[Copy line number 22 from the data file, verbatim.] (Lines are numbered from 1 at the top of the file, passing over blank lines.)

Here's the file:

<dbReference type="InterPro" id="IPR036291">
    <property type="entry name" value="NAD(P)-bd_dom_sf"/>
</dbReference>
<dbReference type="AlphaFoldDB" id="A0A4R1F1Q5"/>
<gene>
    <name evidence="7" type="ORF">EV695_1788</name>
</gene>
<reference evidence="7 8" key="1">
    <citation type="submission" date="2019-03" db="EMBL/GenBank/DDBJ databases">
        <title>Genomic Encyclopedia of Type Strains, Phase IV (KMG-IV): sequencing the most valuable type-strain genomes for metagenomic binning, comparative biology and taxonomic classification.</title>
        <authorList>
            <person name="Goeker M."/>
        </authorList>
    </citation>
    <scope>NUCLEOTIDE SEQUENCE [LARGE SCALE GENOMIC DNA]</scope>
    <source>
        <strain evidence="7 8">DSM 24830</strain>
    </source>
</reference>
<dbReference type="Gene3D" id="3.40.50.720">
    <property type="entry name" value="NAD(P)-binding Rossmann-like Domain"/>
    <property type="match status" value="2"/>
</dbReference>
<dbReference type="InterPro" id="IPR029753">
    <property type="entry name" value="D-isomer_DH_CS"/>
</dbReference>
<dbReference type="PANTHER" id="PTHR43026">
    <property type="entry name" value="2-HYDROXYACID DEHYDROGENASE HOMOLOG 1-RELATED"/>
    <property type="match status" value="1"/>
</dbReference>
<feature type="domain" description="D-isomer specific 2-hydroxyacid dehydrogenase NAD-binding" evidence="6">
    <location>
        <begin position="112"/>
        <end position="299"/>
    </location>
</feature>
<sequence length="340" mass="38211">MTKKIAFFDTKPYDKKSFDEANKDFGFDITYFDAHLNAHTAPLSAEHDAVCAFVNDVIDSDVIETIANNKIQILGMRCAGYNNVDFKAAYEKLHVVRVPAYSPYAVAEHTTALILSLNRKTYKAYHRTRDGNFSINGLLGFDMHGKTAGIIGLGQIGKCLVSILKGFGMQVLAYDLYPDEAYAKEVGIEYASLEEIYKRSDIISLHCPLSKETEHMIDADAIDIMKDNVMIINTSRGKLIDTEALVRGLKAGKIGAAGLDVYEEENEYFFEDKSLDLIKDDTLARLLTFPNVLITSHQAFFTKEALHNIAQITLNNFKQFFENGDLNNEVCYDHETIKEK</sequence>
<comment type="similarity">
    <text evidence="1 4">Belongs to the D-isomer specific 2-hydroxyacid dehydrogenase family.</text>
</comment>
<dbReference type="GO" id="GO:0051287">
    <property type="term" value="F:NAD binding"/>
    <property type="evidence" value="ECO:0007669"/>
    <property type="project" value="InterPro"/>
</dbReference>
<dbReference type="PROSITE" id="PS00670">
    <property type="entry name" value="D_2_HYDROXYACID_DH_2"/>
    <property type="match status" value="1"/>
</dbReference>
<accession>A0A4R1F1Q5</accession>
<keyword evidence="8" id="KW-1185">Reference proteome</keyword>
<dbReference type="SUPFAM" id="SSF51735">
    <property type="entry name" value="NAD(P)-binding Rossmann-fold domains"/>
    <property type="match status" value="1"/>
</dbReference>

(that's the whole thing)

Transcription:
    <property type="match status" value="2"/>